MOVIE REVIEW: Respectful but unsubtle remake of Oz classic
Directed by Shawn Seet (Australia)
99 minutes (PG)
Starring Geoffrey Rush, Jai Courtney, Finn Little, Trevor Jamieson
Verdict: A respectful but unsubtle remake of an Oz classic
How's this for a blow to the spirit: what if Storm Boy grew up to be a capitalist? That's the twist in this new film version of Colin Thiele's 1964 boy-and-his-pelican tale, which has been a mainstay of school reading lists for two generations.
In this retelling, Mike Kingley (Geoffrey Rush) arrives in Adelaide from Europe to rubber-stamp a new mining deal in the Pilbara by the company that is now run by his son-in-law Malcolm (Erik Thomson). While there, he is sidetracked by traumatic memories, and begins telling his granddaughter Maddie (Morgana Davies) the story of his childhood in the wilds of the Coorong in the 1950s.
Young Mike (Finn Little) lives in a beachside humpy, cut off from the world and kept out of school by his grieving fisherman father, Hideaway Tom (Jai Courtney). Along with his friend, local Indigenous man Fingerbone Bill (Trevor Jamieson), Mike finds a nest of pelican chicks orphaned by hunters who come to the region to shoot seabirds.
Mike takes the bald, helpless chicks into his home and hand feeds them fish blended into mush. Dubbed Mr Proud, Mr Ponder and Mr Percival, the birds grow up to be dependent on Mike, who soon finds he has to teach them how to fly and catch fish for themselves.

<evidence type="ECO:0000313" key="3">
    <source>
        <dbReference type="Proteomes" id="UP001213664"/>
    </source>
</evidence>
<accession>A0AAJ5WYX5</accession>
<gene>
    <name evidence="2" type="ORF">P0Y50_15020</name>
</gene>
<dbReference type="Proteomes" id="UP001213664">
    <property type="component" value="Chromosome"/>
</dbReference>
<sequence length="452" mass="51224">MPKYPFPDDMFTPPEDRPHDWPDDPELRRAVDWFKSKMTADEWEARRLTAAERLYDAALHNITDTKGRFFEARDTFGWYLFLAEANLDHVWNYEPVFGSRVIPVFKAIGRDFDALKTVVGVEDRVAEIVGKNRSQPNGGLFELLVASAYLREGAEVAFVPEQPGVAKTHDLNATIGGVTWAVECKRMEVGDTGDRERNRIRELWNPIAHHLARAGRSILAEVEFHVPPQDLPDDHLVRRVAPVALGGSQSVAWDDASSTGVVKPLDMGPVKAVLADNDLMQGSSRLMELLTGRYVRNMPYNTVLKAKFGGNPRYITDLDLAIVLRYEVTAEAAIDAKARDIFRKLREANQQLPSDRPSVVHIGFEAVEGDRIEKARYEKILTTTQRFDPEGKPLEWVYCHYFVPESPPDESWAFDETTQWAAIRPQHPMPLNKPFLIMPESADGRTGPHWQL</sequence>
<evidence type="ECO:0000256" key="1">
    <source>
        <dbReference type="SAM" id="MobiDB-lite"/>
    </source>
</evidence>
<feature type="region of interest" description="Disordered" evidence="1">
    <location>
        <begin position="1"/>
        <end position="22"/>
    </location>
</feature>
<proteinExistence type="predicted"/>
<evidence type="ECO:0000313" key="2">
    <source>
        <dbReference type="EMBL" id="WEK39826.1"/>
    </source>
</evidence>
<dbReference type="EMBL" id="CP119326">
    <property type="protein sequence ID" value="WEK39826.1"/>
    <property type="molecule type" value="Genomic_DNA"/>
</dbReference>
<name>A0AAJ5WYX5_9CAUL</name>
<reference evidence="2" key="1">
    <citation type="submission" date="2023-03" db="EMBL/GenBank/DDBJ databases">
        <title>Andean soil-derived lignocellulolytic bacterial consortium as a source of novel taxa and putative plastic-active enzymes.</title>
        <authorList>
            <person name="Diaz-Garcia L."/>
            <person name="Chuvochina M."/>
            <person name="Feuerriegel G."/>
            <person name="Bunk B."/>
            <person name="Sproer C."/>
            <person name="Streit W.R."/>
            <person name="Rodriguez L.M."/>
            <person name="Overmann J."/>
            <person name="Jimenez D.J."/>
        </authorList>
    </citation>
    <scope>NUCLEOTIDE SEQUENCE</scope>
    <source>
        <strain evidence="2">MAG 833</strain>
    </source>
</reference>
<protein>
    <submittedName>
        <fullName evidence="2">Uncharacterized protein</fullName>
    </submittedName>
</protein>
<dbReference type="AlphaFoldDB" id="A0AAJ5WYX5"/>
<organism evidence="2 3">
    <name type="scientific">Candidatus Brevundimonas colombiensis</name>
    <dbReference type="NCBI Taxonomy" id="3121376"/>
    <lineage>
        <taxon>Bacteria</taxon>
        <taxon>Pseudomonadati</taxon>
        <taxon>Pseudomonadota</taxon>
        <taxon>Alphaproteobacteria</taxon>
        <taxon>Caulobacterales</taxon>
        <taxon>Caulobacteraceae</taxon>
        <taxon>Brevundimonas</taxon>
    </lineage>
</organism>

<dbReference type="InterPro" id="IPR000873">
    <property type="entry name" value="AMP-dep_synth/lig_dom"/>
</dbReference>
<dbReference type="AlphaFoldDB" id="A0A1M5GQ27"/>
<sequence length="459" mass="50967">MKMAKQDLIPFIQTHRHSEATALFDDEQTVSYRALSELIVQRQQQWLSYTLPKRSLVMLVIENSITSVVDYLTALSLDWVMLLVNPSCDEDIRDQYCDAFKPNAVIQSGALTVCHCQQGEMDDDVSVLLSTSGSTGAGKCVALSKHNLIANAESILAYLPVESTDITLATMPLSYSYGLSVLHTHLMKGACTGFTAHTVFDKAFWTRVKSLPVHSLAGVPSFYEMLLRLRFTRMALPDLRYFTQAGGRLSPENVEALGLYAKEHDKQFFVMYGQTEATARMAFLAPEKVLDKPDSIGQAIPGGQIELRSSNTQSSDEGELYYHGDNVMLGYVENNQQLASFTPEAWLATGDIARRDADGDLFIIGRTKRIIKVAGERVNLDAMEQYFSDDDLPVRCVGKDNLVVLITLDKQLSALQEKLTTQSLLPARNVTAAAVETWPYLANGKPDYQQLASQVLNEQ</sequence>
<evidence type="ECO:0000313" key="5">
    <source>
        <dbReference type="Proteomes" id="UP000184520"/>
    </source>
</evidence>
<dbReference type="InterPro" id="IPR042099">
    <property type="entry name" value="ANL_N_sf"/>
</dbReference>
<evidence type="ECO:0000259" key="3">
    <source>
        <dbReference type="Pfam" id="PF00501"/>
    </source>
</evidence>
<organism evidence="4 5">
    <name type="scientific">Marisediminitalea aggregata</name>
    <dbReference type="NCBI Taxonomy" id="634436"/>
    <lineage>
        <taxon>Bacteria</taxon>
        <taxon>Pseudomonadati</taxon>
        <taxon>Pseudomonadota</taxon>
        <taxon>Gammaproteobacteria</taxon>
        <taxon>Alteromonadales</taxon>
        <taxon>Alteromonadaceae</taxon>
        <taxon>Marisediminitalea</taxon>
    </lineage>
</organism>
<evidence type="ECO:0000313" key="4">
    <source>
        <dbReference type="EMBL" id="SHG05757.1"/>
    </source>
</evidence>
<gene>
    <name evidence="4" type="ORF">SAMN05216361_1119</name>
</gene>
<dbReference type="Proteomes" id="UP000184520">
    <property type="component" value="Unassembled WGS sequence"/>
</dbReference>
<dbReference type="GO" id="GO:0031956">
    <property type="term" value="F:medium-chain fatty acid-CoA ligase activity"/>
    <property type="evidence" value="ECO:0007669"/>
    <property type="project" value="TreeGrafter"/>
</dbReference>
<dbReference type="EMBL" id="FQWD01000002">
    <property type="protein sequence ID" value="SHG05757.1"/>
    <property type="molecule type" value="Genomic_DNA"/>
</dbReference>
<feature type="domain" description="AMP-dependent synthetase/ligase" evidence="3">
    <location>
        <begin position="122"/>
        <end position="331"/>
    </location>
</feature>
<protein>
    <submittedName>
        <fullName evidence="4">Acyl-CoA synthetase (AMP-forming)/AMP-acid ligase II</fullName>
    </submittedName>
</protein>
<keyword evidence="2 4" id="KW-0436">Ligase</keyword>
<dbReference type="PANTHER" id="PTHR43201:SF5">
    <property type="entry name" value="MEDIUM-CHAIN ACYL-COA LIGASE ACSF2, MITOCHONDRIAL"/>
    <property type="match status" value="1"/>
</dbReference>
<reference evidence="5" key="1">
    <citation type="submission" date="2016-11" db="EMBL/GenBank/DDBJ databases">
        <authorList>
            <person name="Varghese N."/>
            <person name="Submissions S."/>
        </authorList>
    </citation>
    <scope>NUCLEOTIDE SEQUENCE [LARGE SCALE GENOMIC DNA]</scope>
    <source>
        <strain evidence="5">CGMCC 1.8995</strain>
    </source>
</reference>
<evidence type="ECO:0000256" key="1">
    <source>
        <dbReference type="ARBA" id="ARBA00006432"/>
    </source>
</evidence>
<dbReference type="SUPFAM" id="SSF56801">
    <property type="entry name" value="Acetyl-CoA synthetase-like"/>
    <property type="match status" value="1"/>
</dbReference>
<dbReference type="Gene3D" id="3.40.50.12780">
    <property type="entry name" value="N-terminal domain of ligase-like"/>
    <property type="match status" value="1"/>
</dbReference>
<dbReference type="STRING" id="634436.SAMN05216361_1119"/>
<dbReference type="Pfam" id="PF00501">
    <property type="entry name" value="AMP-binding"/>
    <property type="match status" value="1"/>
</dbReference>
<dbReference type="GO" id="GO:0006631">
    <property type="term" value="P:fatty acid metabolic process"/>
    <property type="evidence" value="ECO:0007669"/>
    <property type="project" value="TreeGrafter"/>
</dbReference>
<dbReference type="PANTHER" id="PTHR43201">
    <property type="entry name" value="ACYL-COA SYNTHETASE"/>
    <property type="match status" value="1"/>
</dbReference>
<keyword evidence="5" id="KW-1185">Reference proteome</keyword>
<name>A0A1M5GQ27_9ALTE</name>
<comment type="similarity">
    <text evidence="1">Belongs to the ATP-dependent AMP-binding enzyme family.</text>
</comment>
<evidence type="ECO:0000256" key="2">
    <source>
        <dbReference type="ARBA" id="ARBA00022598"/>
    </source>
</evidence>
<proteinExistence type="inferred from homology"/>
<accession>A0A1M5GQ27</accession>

Australian cinema classics are getting remade left, right and centre. In the last few years we've seen Wake in Fright, Picnic at Hanging Rock, Romper Stomper and The Devil's Playground all reimagined for TV, as well as new versions of Ozploitation movies such as Patrick and Long Weekend.
The original 1976 Storm Boy film, by French-born director Henri Safran, is a real gem: a humane, poetic slice of life that doesn't make any judgements about the people it's portraying. It made a killing at the local box office at the time, but you can see why a remake was deemed necessary: few of today's kids would have the attention span to watch it, trained as they are to expect fast cuts and simple explanations.
The question is, do today's kids really need the framing device of a maudlin Geoffrey Rush to tell them how to think about the story of a boy and his beloved pelican? Or do we, like infant seabirds, need to be spoon fed?
Nevertheless, the new Storm Boy is effective family entertainment that brings this great Australian story to a new generation with some good performances, strong visuals and an ending that is genuinely heartwarming.